On one of these approaches, something went awry. It’s unknown what – the official USAF accident report states the F-104 hit the runway 2,200 feet from the approach end, with the F-104’s two main gears collapsing as the plane landed left of the runway centerline. The F-104’s canopy shattered, exposing Lawrence and Royer to smoke from the now flaming fuselage, which skidded over 200 feet and briefly became airborne again, then fell back to earth. As the F-104 broke apart and rolled over repeatedly, both officers ejected. Royer survived the ejection, terribly wounded. Lawrence’s ejection occurred after the F-104 had rolled, with the ejection launching him horizontally into the earth, almost certainly an instantaneous death.
Major Lawrence would be buried in his native Chicago with full military honors, with Mayor Richard Daley and eight fellow USAF MOL astronauts in attendance. In June 1969, a little over a year after Lawrence’s death, newly elected President Nixon cancelled MOL as too expensive, rendered obsolete by spy satellite technology advances and NASA’s Skylab Space Station plans.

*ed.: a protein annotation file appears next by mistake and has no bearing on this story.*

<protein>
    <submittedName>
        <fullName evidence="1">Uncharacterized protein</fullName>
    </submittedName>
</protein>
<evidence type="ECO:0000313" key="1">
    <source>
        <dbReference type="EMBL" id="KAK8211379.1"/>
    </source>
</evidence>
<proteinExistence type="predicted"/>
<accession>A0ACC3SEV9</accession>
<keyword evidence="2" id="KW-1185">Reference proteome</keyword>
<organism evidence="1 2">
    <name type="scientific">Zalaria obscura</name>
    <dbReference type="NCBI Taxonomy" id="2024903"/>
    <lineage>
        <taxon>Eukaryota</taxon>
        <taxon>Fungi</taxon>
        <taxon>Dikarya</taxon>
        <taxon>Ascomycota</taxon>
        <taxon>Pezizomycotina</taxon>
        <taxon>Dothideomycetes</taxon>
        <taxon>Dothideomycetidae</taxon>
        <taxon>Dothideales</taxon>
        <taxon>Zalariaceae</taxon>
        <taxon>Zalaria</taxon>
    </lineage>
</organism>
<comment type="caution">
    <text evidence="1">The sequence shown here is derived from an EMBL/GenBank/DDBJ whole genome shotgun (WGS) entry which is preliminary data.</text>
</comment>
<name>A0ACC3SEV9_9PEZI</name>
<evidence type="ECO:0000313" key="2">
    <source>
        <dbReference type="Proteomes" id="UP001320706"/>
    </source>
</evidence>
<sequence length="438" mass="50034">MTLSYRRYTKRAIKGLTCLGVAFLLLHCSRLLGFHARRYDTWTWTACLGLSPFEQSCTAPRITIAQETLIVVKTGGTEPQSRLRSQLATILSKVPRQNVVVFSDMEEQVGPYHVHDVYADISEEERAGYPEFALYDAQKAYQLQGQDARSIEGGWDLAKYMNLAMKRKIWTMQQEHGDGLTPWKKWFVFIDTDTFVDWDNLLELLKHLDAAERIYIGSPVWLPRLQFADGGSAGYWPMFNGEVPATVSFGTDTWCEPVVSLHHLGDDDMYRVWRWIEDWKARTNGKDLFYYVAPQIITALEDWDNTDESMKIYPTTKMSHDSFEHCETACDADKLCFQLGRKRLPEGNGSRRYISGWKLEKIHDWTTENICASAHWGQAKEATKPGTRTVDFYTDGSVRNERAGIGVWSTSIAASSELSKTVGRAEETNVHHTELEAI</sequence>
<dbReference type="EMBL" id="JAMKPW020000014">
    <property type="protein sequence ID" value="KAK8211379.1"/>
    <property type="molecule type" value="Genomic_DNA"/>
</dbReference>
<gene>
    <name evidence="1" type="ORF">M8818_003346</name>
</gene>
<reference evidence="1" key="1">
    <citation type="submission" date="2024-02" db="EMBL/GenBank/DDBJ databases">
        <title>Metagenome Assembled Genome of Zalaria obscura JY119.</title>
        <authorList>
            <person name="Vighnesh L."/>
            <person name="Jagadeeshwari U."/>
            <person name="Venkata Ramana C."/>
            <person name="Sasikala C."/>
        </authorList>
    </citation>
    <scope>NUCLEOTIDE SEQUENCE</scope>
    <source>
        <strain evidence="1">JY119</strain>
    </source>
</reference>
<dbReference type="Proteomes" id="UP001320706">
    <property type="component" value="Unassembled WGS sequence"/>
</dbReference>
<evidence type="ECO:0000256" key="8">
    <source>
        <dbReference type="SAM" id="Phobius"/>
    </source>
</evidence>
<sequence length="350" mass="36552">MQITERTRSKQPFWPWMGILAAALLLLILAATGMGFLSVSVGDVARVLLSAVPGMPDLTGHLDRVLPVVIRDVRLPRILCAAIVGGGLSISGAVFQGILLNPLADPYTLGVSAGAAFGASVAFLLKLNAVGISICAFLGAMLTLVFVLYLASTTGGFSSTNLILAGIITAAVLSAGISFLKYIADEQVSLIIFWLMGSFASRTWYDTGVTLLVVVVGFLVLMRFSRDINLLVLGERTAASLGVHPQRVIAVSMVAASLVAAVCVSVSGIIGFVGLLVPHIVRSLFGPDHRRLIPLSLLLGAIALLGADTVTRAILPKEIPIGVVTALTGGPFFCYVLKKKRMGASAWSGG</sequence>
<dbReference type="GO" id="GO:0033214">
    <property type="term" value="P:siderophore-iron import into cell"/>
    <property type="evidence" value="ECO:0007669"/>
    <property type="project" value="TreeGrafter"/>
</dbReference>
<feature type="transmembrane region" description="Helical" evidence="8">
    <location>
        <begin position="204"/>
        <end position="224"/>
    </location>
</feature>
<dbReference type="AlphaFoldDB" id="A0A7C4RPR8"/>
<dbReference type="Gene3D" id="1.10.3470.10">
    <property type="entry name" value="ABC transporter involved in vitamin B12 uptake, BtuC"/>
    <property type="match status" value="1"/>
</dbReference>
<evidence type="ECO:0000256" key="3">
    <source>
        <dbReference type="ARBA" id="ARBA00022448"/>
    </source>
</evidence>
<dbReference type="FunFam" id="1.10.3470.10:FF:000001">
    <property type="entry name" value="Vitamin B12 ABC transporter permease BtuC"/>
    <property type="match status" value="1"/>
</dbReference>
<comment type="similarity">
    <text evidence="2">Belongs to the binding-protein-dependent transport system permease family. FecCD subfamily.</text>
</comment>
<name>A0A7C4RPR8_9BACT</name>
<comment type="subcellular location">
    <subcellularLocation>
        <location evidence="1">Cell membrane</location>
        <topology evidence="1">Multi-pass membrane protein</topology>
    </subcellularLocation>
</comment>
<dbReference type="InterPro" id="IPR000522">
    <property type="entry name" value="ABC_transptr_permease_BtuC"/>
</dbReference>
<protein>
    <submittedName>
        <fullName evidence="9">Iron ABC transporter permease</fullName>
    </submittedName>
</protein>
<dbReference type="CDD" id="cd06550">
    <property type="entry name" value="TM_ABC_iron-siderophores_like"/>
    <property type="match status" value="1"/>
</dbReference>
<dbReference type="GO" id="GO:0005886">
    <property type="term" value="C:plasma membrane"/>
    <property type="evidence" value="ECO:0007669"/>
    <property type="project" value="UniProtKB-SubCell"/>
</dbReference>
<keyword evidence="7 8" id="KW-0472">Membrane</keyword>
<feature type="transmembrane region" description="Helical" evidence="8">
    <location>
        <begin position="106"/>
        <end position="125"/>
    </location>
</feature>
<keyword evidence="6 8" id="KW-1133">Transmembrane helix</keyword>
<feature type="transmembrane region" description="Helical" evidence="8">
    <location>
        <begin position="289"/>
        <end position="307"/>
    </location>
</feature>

The final biting irony? All USAF MOL pilots/astronauts selected as NASA astronauts following the shuttering of the MOL program would fly on the NASA Space Shuttle and return to Earth in that fast, steep dive the 17 MOL astronauts – to include Major Lawrence – helped pioneer. Had Lawrence survived, he would have become the first Black man in space.